Sweden will no longer require sex change patients to be sterilised after a law banning the practice entered into force on Thursday.
The Stockholm administrative court of appeal recently ruled that the practice of forced sterilisations, which dated back to a 1972 law on sexual identity, was unconstitutional and in violation of the European Convention on Human Rights.
In its December 19 decision, the court said the law did not respect civil liberties as guaranteed by the constitution, and was discriminatory since it solely targetted transgender people.
The ban on the practice entered into force on Thursday after an appeal period ended, judge Helen Lidoe told AFP.
The head of the Swedish Federation for Lesbian, Gay, Bisexual and Transgender Rights (RFSL), Ulrika Westerlund, hailed the change, noting that many of those who were sterilised under the old law now hope to be compensated by the state.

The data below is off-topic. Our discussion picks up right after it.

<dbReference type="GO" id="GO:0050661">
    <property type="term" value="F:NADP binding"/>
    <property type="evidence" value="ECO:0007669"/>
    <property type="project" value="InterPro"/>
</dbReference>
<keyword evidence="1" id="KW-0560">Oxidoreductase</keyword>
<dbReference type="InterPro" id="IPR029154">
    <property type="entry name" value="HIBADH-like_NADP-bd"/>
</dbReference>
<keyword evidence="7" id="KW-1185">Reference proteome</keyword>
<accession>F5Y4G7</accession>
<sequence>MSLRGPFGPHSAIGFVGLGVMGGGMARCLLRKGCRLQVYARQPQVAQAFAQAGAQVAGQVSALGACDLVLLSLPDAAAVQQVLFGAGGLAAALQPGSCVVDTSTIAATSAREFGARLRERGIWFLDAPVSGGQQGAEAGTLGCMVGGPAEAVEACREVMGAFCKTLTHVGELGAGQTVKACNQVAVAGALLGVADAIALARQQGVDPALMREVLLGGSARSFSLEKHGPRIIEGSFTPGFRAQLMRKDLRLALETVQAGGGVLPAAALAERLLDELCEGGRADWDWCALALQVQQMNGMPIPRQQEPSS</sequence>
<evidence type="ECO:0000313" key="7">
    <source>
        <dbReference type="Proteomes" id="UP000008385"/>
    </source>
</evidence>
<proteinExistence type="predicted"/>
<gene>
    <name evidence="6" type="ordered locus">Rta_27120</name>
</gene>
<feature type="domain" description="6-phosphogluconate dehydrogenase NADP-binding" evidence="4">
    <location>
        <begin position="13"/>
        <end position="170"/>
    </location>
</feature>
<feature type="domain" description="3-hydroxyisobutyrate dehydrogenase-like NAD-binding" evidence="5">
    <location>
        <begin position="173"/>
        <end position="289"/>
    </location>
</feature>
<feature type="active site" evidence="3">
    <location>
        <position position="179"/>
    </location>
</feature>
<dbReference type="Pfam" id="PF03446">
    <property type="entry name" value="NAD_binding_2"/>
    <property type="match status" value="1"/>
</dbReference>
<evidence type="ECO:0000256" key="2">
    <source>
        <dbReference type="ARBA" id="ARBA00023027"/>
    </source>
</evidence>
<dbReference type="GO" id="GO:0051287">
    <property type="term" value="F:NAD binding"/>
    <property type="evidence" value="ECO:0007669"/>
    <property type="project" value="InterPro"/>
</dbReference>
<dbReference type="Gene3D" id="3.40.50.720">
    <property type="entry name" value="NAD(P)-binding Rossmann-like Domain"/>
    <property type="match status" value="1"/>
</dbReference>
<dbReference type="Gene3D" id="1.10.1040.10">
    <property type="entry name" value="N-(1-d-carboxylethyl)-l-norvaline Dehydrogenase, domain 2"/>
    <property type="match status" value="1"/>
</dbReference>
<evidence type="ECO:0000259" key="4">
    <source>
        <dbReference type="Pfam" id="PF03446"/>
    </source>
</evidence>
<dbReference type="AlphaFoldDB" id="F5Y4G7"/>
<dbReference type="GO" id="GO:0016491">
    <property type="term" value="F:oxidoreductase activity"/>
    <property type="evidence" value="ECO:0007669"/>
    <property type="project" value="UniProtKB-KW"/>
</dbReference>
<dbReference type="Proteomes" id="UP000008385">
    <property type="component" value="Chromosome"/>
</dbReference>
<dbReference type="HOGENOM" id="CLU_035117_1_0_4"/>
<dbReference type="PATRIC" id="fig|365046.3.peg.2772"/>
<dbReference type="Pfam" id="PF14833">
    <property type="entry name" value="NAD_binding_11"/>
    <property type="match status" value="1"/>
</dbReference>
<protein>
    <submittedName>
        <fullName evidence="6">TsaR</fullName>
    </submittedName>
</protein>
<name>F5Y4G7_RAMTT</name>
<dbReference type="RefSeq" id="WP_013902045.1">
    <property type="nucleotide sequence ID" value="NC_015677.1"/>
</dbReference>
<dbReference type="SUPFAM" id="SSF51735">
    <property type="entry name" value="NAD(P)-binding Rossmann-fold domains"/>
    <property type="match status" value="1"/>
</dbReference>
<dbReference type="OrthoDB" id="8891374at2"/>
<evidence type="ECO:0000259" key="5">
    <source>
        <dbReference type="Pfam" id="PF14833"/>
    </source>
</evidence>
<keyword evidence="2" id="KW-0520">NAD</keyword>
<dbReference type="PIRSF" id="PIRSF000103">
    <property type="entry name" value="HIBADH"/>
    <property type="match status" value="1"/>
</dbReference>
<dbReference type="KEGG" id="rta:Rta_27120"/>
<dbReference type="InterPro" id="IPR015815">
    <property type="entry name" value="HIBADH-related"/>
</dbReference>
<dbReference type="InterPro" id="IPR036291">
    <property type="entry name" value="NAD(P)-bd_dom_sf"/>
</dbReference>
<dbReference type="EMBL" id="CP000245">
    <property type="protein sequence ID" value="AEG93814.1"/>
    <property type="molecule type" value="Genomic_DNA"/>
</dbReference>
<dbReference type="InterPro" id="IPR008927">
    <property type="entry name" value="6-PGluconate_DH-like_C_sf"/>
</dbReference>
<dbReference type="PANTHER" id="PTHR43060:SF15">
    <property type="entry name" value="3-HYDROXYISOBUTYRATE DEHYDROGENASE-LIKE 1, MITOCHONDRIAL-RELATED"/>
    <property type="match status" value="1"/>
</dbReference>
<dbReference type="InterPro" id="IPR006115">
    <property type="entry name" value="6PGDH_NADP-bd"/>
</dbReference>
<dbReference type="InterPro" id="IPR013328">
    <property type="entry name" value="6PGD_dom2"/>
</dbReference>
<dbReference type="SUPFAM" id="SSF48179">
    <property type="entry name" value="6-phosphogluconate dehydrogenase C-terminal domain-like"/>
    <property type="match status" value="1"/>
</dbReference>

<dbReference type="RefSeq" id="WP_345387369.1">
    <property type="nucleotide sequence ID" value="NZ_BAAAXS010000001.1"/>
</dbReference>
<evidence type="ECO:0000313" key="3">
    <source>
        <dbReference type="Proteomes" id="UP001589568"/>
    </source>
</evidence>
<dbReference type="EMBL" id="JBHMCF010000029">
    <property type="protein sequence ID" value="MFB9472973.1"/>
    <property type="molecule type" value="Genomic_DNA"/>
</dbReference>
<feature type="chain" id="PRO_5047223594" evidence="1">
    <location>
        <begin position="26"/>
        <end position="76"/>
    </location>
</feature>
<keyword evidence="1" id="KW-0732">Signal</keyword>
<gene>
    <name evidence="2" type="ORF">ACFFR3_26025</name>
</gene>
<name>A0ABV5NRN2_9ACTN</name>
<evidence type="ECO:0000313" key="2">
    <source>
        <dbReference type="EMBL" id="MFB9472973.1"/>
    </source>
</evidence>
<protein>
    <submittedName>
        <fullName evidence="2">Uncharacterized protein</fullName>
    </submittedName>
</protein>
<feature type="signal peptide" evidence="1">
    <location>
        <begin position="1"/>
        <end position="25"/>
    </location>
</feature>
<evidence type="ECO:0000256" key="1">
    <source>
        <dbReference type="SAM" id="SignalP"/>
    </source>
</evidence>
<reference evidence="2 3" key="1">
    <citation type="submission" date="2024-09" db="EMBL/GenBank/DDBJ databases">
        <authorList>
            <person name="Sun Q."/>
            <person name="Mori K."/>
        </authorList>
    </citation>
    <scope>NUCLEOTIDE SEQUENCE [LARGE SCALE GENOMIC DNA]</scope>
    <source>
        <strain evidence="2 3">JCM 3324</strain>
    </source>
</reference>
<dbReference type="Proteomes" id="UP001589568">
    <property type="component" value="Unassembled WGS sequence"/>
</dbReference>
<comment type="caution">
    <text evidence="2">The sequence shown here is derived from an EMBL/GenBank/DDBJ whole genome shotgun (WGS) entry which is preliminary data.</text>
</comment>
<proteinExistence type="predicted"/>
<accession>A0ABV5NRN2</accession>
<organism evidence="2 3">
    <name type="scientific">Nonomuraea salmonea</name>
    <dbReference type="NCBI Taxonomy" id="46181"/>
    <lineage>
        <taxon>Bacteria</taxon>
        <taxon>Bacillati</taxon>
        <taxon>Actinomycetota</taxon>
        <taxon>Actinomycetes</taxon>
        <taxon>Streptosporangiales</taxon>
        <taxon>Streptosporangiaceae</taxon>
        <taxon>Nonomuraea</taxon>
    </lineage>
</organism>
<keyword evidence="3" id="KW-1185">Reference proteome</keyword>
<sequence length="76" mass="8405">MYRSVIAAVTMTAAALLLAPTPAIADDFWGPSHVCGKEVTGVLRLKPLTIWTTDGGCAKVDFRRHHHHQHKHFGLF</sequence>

"If lawmakers take the initiative to adopt a law outlining damages, we will not file a lawsuit," she said.
She said 200,000 kronor (23,500 euros, $31,000) per person would be a "fair sum."
In 1999, the Swedish parliament adopted a law granting damages of 175,000 kronor to victims of forced sterilisations under a eugenics programme that existed from 1935 until 1996.
Between 80 and 90 sex change patients who underwent forced sterilisations have turned to RFSL in a bid to possibly seek damages from the state.
The administrative court's ruling came after an unidentified plaintiff who wanted to undergo a sex change but refused to be sterilised took his case to the Swedish board of health which then took it to the court on his behalf.
The Swedish parliament had actually adopted a law last autumn banning the forced sterilisation of transgender people which was to enter into force on July 1, but the administrative court's decision entered into force first.
Between 1972 and 2011, 865 people officially requested a sex change, according to statistics. Some 500 went through with the operation.